At the other extreme, Culp stands to receive 13.94 million shares if he stays for the full period, and the stock trades above $16.68 a share for 30 straight days. CtW calculates that maximum value at $232.5 million, by multiplying 13.94 million by $16.68. But GE says the value of the payout hinges on the stock price in August 2024, something that is obviously impossible to predict.

In the proxy, GE offered several reasons for rewriting Culp’s initial employment agreement: the additional time it will take for GE’s “transformation,” in light of the pandemic; the progress Culp has demonstrated so far in reviving GE’s fortunes; the board’s determination that Culp’s services are necessary for the turnaround; and concerns voiced by shareholders that the original terms didn’t provide enough of an incentive to keep Culp around, in part because of the pandemic’s negative impact on GE’s stock price.


However, you can count Change to Win and its affiliated pension funds among the shareholders that disagree.

CtW is upset that GE essentially halved the stock-price targets in Culp’s long-term plan, but kept the size of the payouts intact. Easier goals, CtW argued, should be followed by reduced potential payouts.

Varner said GE is one of only two companies being specifically targeted by CtW this proxy season so far over executive pay issues; the other is McDonald’s. (CtW also has the backing of IUE-CWA Local 201, a union that has launched an ambitious PR campaign to persuade GE to significantly step up its investments in its jet engine plant in Lynn.) CtW also recommended voting against reelecting the board members on GE’ s compensation committee.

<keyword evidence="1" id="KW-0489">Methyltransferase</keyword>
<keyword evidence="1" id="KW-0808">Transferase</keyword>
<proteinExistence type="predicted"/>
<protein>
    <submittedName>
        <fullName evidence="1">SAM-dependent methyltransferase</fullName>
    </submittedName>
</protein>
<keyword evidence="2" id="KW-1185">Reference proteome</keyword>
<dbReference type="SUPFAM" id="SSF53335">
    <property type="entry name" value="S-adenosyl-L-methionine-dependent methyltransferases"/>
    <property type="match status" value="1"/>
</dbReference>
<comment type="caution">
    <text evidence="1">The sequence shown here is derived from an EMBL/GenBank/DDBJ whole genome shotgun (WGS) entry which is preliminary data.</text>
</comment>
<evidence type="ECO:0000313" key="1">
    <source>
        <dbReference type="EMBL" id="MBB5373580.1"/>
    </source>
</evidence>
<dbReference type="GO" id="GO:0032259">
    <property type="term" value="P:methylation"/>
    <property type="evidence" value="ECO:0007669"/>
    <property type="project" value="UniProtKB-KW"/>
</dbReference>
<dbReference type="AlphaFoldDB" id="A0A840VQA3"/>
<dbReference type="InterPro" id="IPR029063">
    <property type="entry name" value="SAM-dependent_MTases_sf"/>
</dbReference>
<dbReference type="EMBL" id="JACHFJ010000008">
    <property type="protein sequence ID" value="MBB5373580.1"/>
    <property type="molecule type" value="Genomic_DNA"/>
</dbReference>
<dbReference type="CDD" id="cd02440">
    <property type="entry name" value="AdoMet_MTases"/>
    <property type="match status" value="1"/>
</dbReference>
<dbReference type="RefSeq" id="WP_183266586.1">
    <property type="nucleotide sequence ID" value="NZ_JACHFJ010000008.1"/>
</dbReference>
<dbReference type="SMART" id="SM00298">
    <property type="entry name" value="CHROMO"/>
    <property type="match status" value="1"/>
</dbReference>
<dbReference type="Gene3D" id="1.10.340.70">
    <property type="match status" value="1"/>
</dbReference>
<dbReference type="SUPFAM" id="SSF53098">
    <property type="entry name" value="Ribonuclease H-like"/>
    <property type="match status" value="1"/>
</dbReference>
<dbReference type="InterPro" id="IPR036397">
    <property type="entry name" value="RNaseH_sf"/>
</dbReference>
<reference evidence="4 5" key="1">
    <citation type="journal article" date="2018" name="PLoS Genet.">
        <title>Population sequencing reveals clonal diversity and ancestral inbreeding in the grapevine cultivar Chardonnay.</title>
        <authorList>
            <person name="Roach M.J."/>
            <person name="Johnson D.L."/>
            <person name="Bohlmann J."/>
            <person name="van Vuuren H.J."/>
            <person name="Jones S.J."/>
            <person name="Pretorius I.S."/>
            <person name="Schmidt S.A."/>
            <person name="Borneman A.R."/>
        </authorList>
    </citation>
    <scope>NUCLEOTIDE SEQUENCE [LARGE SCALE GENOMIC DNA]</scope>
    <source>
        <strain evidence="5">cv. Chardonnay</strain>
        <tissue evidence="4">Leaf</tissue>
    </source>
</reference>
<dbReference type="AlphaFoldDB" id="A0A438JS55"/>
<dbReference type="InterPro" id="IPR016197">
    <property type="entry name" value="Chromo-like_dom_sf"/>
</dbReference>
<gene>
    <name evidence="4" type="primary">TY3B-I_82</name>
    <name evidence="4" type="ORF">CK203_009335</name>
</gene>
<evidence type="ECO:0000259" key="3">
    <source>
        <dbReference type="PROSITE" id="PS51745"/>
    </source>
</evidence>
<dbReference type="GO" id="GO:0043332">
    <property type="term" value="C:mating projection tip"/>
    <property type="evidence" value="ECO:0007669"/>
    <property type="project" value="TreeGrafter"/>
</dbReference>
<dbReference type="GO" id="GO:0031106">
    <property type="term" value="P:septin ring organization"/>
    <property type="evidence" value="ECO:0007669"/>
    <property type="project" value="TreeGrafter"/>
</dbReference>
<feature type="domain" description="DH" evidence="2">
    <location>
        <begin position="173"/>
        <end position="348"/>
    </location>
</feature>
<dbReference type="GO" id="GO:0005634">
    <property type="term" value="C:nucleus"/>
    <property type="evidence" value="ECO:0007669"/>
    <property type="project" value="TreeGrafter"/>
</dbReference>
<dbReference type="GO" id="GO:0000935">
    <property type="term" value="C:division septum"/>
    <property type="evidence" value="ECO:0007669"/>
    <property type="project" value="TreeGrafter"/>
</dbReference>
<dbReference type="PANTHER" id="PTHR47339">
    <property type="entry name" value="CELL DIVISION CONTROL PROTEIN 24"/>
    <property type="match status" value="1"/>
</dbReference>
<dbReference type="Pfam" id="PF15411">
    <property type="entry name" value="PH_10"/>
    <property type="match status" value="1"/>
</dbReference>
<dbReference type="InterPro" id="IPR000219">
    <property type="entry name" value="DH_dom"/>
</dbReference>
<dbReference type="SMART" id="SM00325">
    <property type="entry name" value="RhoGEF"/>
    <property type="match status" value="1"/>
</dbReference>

A spokeswoman said the company values the feedback and views of its shareholders and “will continue to engage with many of them” on a range of issues, including executive compensation. GE, needless to say, does not agree with CtW’s recommendations.

ISS and Glass Lewis aren’t fighting the candidacies of any board members, but they are siding with CtW on the compensation issue

ISS, in its April 14 report, said lowering the goals without adjusting the payout is problematic. The next day, Glass Lewis said much the same thing, citing discomfort with keeping the payout size while reducing “shareholder value creation” — even after factoring in the extenuating circumstances caused by the pandemic.


Culp has worked hard to bring more efficiency to GE’s factory floors and more humility to the corporate culture. The pandemic delayed Culp’s turnaround plan, but he still sees a not-so-distant future in which GE soars again.

If Culp does succeed with his mission to revive GE, it’s hard to imagine many shareholders complaining. Even his max payout could pale in comparison to the tens of billions of dollars that could be added to the company’s total market value.

But that turnaround is not complete, not by a long shot. Varner argues that GE shareholders would be better served by waiting until it is before rewarding Culp for accomplishing his mission.

Jon Chesto can be reached at jon.chesto@globe.com. Follow him on Twitter @jonchesto.